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The Death and Life of American Journalism: The Media Revolution that Will Begin the World Again

3.84  ·  Rating details ·  148 ratings  ·  19 reviews
Daily newspapers are closing across America. Washington bureaus are shuttering; whole areas of the federal government are now operating with no press coverage. International bureaus are going, going, gone.Journalism, the counterbalance to corporate and political power, the lifeblood of American democracy, is not just threatened. It is in meltdown.

In The Death and Life of A
Hardcover, 352 pages
Published January 5th 2010 by Nation Books (first published 2009)
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April Helms
May 21, 2017 rated it it was amazing
This is a must-read for journalists and anyone wanting to save the field and restore it to its Fourth Estate watchdog status. The authors take a thorough look as to what is wrong with newspapers (really, all for-profit generalized mass media but the focus is on the newspaper), where things went wrong and, most importantly, how to bring them back. As to what is wrong, several of the problems McChesney and Nichols point to are issues I've brought up for years. A big problem is that the for-profit, ...more
Mar 11, 2020 rated it did not like it
Shelves: junk
Back in the day, Journalism was about a few McChesney choosing what should be published. Today anyone can publish and that is bad. What's next? Maybe people would refuse to pay McChesney a generous pension the way they are paying for his lifestyle. The sky is falling! ...more
Tiffany Conner
May 06, 2010 rated it liked it
There wasn't much in this book which wasn't already public knowledge to anyone who has (gasp!) watched a good news program or read an actual newspaper lately. That's right, I said it.

Even so, I admired the passion and intelligence the authors brought to the issue. They did a fine job of stressing the inextricable link between a healthy democracy and informed, critical journalistic culture. The old models won't do. Newspapers can die (no ad dollars!) and democracy may thrive; it's journalism, go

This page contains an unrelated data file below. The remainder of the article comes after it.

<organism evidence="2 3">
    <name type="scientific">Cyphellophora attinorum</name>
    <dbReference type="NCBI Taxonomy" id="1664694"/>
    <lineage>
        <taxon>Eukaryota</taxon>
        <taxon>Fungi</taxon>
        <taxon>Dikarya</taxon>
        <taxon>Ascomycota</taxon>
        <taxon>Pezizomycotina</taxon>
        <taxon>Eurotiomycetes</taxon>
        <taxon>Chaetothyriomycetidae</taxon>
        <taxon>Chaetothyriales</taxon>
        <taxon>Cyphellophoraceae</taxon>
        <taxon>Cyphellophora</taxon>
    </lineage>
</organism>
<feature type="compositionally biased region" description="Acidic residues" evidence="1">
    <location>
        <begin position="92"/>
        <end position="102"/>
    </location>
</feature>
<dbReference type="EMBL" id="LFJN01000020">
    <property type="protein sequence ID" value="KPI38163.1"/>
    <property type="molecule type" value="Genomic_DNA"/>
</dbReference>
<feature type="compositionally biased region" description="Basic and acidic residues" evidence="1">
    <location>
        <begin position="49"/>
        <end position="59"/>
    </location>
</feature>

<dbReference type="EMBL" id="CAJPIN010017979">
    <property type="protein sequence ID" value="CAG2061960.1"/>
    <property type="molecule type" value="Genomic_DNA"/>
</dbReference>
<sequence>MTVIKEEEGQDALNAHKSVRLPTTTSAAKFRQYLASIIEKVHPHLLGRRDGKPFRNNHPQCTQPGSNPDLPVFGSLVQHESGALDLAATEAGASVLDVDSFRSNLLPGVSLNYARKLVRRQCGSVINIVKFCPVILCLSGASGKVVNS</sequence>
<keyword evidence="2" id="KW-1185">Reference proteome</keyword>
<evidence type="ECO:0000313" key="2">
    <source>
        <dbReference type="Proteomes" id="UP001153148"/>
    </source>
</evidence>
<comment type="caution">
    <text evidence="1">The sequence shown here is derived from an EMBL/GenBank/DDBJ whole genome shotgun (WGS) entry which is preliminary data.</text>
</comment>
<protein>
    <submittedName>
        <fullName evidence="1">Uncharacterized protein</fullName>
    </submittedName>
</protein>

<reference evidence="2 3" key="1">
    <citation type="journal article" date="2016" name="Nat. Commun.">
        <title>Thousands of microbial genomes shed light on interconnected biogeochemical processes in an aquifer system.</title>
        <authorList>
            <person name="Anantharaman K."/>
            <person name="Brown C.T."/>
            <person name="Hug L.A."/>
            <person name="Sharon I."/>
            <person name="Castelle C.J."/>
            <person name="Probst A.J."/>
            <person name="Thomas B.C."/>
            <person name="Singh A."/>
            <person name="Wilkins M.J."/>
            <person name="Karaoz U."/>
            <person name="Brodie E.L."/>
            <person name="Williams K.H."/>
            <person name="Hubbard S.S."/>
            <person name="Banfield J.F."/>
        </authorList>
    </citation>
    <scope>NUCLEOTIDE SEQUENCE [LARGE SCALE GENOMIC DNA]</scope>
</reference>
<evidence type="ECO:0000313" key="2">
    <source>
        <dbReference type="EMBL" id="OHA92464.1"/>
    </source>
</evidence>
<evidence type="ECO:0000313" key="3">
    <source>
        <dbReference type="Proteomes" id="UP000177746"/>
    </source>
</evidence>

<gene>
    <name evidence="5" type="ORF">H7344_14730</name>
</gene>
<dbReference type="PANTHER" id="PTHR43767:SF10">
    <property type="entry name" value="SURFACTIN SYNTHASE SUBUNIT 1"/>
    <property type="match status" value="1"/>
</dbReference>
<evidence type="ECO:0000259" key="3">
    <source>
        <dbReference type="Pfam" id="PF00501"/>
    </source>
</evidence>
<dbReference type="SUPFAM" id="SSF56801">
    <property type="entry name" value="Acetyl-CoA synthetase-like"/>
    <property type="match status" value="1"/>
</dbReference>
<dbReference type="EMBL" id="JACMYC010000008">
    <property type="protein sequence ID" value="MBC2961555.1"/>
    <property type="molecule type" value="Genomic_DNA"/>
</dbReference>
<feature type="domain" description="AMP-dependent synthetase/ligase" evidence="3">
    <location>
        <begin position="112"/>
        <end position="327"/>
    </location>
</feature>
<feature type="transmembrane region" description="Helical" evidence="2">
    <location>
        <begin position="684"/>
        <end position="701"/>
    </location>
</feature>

For anyone who has ever sat in front of the TV or read an article and ever asked themselves, "Why do I waste my time with this trash?" when confronted with the empty, partisan quarrels, conspiracy theories, and celebrity gossip that seem to pass for news these days, this is the book for you.

McChesney and Nichols offer some creative ideas for government subsidies that encourage the revival of journalism (especially at the local level) without direct government control over what gets published. Wh
Jul 17, 2012 rated it really liked it  ·  review of another edition
Here are my lectures notes.

# State of journalism
Journalism is necessary to educate the electorate on matters of state and democracy.

Newsrooms across the country have been closing down and readership is steadily decreasing. The electorate is less and less informed.

For those who think this problem will make itself felt in the future only: "we are far long on this crisis of unaccountable leadership, secrecy, corruption and hollowed-out democracy, with the news media having played all too complicit
Josh McConnell